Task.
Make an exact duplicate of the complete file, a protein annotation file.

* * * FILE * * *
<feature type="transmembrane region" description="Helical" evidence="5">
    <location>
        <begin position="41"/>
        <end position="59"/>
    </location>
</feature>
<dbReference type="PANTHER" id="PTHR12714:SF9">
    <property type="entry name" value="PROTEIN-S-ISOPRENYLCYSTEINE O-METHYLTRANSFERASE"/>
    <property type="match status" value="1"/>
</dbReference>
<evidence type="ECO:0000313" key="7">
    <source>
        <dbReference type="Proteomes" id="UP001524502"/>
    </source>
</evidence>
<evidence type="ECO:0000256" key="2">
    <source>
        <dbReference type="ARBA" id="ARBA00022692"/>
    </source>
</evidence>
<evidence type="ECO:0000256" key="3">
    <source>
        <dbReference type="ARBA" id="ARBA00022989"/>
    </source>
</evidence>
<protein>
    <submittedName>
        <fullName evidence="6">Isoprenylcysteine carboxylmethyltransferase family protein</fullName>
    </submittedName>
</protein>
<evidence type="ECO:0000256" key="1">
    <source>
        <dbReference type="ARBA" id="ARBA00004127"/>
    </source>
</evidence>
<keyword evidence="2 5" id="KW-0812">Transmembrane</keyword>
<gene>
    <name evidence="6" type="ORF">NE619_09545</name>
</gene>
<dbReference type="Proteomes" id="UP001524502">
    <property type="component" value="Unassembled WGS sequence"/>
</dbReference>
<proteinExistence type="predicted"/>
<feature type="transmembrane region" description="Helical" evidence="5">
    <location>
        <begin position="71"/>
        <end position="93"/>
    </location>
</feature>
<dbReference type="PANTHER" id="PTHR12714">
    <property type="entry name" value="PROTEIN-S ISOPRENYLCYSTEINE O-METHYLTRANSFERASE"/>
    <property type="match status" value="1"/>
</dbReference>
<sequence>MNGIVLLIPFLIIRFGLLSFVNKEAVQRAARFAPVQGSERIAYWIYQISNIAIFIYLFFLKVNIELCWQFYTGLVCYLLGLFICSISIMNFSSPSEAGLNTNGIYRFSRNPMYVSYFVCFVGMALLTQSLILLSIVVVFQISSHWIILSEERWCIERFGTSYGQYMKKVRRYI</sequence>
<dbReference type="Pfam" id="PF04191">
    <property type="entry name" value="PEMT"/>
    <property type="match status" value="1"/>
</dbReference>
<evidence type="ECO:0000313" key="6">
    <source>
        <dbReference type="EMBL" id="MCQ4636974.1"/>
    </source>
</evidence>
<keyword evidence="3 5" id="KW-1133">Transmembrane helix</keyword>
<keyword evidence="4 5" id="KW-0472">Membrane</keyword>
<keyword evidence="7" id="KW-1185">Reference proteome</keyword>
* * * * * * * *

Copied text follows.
<feature type="transmembrane region" description="Helical" evidence="5">
    <location>
        <begin position="41"/>
        <end position="59"/>
    </location>
</feature>
<dbReference type="PANTHER" id="PTHR12714:SF9">
    <property type="entry name" value="PROTEIN-S-ISOPRENYLCYSTEINE O-METHYLTRANSFERASE"/>
    <property type="match status" value="1"/>
</dbReference>
<evidence type="ECO:0000313" key="7">
    <source>
        <dbReference type="Proteomes" id="UP001524502"/>
    </source>
</evidence>
<evidence type="ECO:0000256" key="2">
    <source>
        <dbReference type="ARBA" id="ARBA00022692"/>
    </source>
</evidence>
<evidence type="ECO:0000256" key="3">
    <source>
        <dbReference type="ARBA" id="ARBA00022989"/>
    </source>
</evidence>
<protein>
    <submittedName>
        <fullName evidence="6">Isoprenylcysteine carboxylmethyltransferase family protein</fullName>
    </submittedName>
</protein>
<evidence type="ECO:0000256" key="1">
    <source>
        <dbReference type="ARBA" id="ARBA00004127"/>
    </source>
</evidence>
<keyword evidence="2 5" id="KW-0812">Transmembrane</keyword>
<gene>
    <name evidence="6" type="ORF">NE619_09545</name>
</gene>
<dbReference type="Proteomes" id="UP001524502">
    <property type="component" value="Unassembled WGS sequence"/>
</dbReference>
<proteinExistence type="predicted"/>
<feature type="transmembrane region" description="Helical" evidence="5">
    <location>
        <begin position="71"/>
        <end position="93"/>
    </location>
</feature>
<dbReference type="PANTHER" id="PTHR12714">
    <property type="entry name" value="PROTEIN-S ISOPRENYLCYSTEINE O-METHYLTRANSFERASE"/>
    <property type="match status" value="1"/>
</dbReference>
<sequence>MNGIVLLIPFLIIRFGLLSFVNKEAVQRAARFAPVQGSERIAYWIYQISNIAIFIYLFFLKVNIELCWQFYTGLVCYLLGLFICSISIMNFSSPSEAGLNTNGIYRFSRNPMYVSYFVCFVGMALLTQSLILLSIVVVFQISSHWIILSEERWCIERFGTSYGQYMKKVRRYI</sequence>
<dbReference type="Pfam" id="PF04191">
    <property type="entry name" value="PEMT"/>
    <property type="match status" value="1"/>
</dbReference>
<evidence type="ECO:0000313" key="6">
    <source>
        <dbReference type="EMBL" id="MCQ4636974.1"/>
    </source>
</evidence>
<keyword evidence="3 5" id="KW-1133">Transmembrane helix</keyword>
<keyword evidence="4 5" id="KW-0472">Membrane</keyword>
<keyword evidence="7" id="KW-1185">Reference proteome</keyword>